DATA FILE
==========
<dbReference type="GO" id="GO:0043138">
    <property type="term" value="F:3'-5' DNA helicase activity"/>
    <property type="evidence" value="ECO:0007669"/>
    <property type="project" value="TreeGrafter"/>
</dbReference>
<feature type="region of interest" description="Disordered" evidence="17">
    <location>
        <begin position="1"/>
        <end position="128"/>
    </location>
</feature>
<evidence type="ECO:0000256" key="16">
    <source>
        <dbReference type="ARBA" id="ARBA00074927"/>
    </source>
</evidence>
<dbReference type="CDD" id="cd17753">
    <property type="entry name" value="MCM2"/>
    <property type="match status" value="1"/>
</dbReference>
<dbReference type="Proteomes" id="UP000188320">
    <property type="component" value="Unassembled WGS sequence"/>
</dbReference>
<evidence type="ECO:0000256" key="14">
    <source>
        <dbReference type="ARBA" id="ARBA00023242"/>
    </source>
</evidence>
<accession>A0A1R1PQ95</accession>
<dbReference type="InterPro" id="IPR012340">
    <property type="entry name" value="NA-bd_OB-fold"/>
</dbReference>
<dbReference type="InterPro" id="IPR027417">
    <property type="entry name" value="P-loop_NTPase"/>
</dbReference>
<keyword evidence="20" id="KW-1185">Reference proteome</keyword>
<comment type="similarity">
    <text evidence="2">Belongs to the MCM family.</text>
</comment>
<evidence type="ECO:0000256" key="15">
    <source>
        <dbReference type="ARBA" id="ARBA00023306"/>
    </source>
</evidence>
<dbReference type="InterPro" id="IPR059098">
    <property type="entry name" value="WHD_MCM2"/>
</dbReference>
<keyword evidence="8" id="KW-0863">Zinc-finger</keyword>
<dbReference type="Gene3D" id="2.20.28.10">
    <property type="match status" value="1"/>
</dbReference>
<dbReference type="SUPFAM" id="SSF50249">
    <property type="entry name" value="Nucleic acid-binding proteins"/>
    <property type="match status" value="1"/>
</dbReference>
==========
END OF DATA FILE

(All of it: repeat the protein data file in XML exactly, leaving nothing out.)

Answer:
<dbReference type="GO" id="GO:0043138">
    <property type="term" value="F:3'-5' DNA helicase activity"/>
    <property type="evidence" value="ECO:0007669"/>
    <property type="project" value="TreeGrafter"/>
</dbReference>
<feature type="region of interest" description="Disordered" evidence="17">
    <location>
        <begin position="1"/>
        <end position="128"/>
    </location>
</feature>
<evidence type="ECO:0000256" key="16">
    <source>
        <dbReference type="ARBA" id="ARBA00074927"/>
    </source>
</evidence>
<dbReference type="CDD" id="cd17753">
    <property type="entry name" value="MCM2"/>
    <property type="match status" value="1"/>
</dbReference>
<dbReference type="Proteomes" id="UP000188320">
    <property type="component" value="Unassembled WGS sequence"/>
</dbReference>
<evidence type="ECO:0000256" key="14">
    <source>
        <dbReference type="ARBA" id="ARBA00023242"/>
    </source>
</evidence>
<accession>A0A1R1PQ95</accession>
<dbReference type="InterPro" id="IPR012340">
    <property type="entry name" value="NA-bd_OB-fold"/>
</dbReference>
<dbReference type="InterPro" id="IPR027417">
    <property type="entry name" value="P-loop_NTPase"/>
</dbReference>
<keyword evidence="20" id="KW-1185">Reference proteome</keyword>
<comment type="similarity">
    <text evidence="2">Belongs to the MCM family.</text>
</comment>
<evidence type="ECO:0000256" key="15">
    <source>
        <dbReference type="ARBA" id="ARBA00023306"/>
    </source>
</evidence>
<dbReference type="InterPro" id="IPR059098">
    <property type="entry name" value="WHD_MCM2"/>
</dbReference>
<keyword evidence="8" id="KW-0863">Zinc-finger</keyword>
<dbReference type="Gene3D" id="2.20.28.10">
    <property type="match status" value="1"/>
</dbReference>
<dbReference type="SUPFAM" id="SSF50249">
    <property type="entry name" value="Nucleic acid-binding proteins"/>
    <property type="match status" value="1"/>
</dbReference>